Psalm 26; 2 Chronicles 25:5–26:15; Acts 23:12–24

Psalm 26: The psalm opens rather startlingly with the imperative, “Judge me, O Lord.” David asserts that he is ready to withstand God’s judgement because he has not sinned, “I have walked in my wholeness.” He is able to do this because “the Lord I have trusted,” and therefore, “I shall not stumble.” (1)

So, he’s ready and challenges God, “Test me, O Lord, and try me./ Burn my conscience and my heart.” (2). His conscience is clean because he has walked assiduously in God’s truth. The next verses are demonstrations of this truth-walking: “I have not sat with lying folk/ nor with furtive men have dealt.” (4) He has been careful to separate himself from those who do evil things: “I despised the assembly of evildoers,/ nor with the wicked have I sat.”

As a result, he is pure in heart and ready to worship: “Let me wash my palms in cleanness/ and go round Your altar, Lord, / to utter aloud a thanksgiving.” (6). The remainder of the psalm follows the same theme, only asking God to keep him away from “blood-guilty men…in whose hands there are plots, in whose hands there are bribes.” (10). He is committed to continue to “walk in my wholeness” (11) and thus, God will “Redeem me, grant me grace.” (11)

For me this psalm raises the idea that one effective way to avoid sin is to be diligent about separating ourselves from (as the Catholics put it), “occasions of sin.” In our society this is more about avoiding evil where it is easy to obtain, e.g. smutty (love that word!) movies, questionable acquaintances and activities, and many places on the Internet. In short, I think David is practicing what Paul said many centuries later: we are in the world but not of the world. But here in this psalm, we are given concrete practical advice about how to do that.

2 Chronicles 25:5–26:15: Amaziah, king of Judah, enters into an alliance with Israel (which our Chronicler, always on the side of Judah, tells us again and again, is a lost cause) by paying Israel ten talents of gold. A prophet comes and tells the king he’d be much better off without Israel, so Amaziah breaks off the agreement to invade the Edomites with a now very angry Israel.

Judah conquers the Edomites, but then Amaziah “brought the gods of the people of Seir, set them up as his gods, and worshiped them, making offerings to them.” God is understandably upset and sends another unnamed prophet, who tells him, “Why have you resorted to a people’s gods who could not deliver their own people from your hand?” (25:15). Amaziah tells the prophet to shut up or he will kill him. But the prophet gets in the final, rather courageous word: “I know that God has determined to destroy you, because you have done this and have not listened to my advice.” (16)

Israel, headed by King Joash of Israel (not Joah of Judah, Amaziah’s father) then promptly conquers and plunders Judah. Amaziah dies and is succeeded by his sixteen-year old son, Uzziah, who reigns for 52 long years. Again, another good start: “He did what was right in the sight of the Lord, just as his father Amaziah had done… and as long as he sought the Lord, God made him prosper.” (26:4,5)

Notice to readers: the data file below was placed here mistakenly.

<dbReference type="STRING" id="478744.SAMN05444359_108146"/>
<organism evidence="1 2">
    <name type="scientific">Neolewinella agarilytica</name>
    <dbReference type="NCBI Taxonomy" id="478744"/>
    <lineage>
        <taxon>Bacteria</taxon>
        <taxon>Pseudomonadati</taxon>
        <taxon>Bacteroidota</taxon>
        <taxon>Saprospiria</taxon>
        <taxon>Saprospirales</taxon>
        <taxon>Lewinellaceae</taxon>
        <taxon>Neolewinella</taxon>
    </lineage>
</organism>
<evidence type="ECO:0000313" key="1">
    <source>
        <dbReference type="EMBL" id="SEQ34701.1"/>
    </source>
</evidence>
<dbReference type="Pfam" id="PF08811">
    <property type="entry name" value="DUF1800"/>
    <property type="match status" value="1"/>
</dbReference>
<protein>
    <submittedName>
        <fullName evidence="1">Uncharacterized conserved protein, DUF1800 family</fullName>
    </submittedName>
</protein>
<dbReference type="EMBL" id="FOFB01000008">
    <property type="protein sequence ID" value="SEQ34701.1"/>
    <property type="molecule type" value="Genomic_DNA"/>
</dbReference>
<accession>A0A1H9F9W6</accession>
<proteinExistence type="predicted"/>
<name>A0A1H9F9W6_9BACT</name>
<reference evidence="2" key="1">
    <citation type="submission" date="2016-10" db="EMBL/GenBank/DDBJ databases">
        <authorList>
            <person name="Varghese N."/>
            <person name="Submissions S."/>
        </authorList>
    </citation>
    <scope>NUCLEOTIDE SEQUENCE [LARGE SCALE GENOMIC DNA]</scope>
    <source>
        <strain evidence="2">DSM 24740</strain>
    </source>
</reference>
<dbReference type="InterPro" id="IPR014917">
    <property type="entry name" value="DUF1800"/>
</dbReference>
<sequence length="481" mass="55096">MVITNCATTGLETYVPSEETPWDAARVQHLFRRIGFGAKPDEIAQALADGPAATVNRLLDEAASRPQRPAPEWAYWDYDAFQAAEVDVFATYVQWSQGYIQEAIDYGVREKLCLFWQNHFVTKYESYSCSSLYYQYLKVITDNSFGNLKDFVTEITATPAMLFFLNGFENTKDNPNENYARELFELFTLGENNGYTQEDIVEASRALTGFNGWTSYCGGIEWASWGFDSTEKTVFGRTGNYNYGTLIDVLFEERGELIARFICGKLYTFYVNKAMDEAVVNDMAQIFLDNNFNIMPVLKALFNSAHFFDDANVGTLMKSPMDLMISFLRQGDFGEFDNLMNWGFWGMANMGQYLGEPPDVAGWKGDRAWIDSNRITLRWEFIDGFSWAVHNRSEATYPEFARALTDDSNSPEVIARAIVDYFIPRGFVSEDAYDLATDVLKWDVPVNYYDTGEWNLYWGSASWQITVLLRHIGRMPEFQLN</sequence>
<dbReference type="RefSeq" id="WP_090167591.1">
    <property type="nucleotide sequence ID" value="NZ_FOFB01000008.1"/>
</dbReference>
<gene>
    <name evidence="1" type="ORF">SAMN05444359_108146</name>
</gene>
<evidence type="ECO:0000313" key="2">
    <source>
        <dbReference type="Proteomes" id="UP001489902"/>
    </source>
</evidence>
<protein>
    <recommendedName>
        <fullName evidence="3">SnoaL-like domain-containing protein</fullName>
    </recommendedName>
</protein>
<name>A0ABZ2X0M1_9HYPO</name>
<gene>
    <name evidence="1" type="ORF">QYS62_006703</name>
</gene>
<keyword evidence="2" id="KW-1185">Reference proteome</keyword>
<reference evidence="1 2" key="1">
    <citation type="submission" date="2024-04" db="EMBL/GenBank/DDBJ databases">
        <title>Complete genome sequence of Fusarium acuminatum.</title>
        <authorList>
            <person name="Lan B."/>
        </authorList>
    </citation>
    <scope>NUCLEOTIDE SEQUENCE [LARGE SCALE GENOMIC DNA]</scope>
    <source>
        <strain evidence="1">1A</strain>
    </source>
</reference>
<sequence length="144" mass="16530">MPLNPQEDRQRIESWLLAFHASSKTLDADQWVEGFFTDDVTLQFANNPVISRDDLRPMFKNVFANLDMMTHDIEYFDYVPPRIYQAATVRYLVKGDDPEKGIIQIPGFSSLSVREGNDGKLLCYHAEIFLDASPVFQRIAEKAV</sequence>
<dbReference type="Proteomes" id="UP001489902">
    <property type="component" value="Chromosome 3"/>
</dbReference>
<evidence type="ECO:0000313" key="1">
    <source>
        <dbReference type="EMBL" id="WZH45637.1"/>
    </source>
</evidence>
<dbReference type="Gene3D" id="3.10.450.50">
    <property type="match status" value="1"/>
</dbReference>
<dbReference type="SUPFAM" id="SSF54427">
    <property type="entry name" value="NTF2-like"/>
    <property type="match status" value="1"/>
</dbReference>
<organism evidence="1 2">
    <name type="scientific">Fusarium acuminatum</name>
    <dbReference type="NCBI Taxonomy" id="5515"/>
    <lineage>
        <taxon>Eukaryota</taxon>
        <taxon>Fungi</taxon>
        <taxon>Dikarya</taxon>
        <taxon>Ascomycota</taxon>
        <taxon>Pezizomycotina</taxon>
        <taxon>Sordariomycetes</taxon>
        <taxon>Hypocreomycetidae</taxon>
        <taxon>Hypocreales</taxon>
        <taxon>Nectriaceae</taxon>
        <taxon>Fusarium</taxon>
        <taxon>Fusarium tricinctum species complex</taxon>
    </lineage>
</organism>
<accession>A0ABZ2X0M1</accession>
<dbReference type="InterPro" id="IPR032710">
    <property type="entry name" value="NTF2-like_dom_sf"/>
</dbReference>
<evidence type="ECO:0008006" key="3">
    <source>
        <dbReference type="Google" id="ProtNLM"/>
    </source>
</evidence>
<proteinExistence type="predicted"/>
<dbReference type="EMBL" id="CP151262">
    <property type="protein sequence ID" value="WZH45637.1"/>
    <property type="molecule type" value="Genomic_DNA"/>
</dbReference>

Uzziah conquers the Philistines and the Ammonites pay tribute. Uzziah builds significant defensive fortifications throughout Judah and rebuilds and equips the army to a strength of 375,000. So far, so good. Uzziah’s “fame spread far, for he was marvelously helped until he became strong.” (26)

There is a relentless cyclicality here. Kings begin well and end badly–all for the simple reason that they abandon God. What will happen to Uzziah? Will he, like his father and grandfather believe his own press releases and abandon God?

Acts 23:12–24: Forty Jerusalem Jews, feeling thwarted by the Roman tribune, plot to kill Paul. Their plan is to ambush Paul as he is called to speak before the council again “on the pretext that you want to make a more thorough examination of his case.” (15)

Who knew? Paul has a sister, whose name we do not learn, whose son (Paul’s nephew) whose name we do not learn, who overhears the plot and get into the barracks to tell Paul. The young man (whom we presume is Jewish, not Christian) reports the plot to the tribune, who “dismissed the young man, ordering him, “Tell no one that you have informed me of this.” (22).

Clearly the tribune has had enough of Paul and the Jews and he solves his problem by getting Paul out of Jerusalem, ordering a night ride to Caesarea “with two hundred soldiers, seventy horsemen, and two hundred spearmen. Also provide mounts for Paul to ride, and take him safely to Felix the governor.” (23,24) (Luke must have been in the party because he provides significant detail here.)

So, Paul escapes Jerusalem under cover of night and with a sizable armed guard, never to return. What was Paul thinking about on that night ride to Caesarea? Was he discouraged, thinking he had failed? Or was he thinking that God had made it abundantly clear that Paul’s mission was to the Gentiles and not to the Jews? My vote is for the latter.

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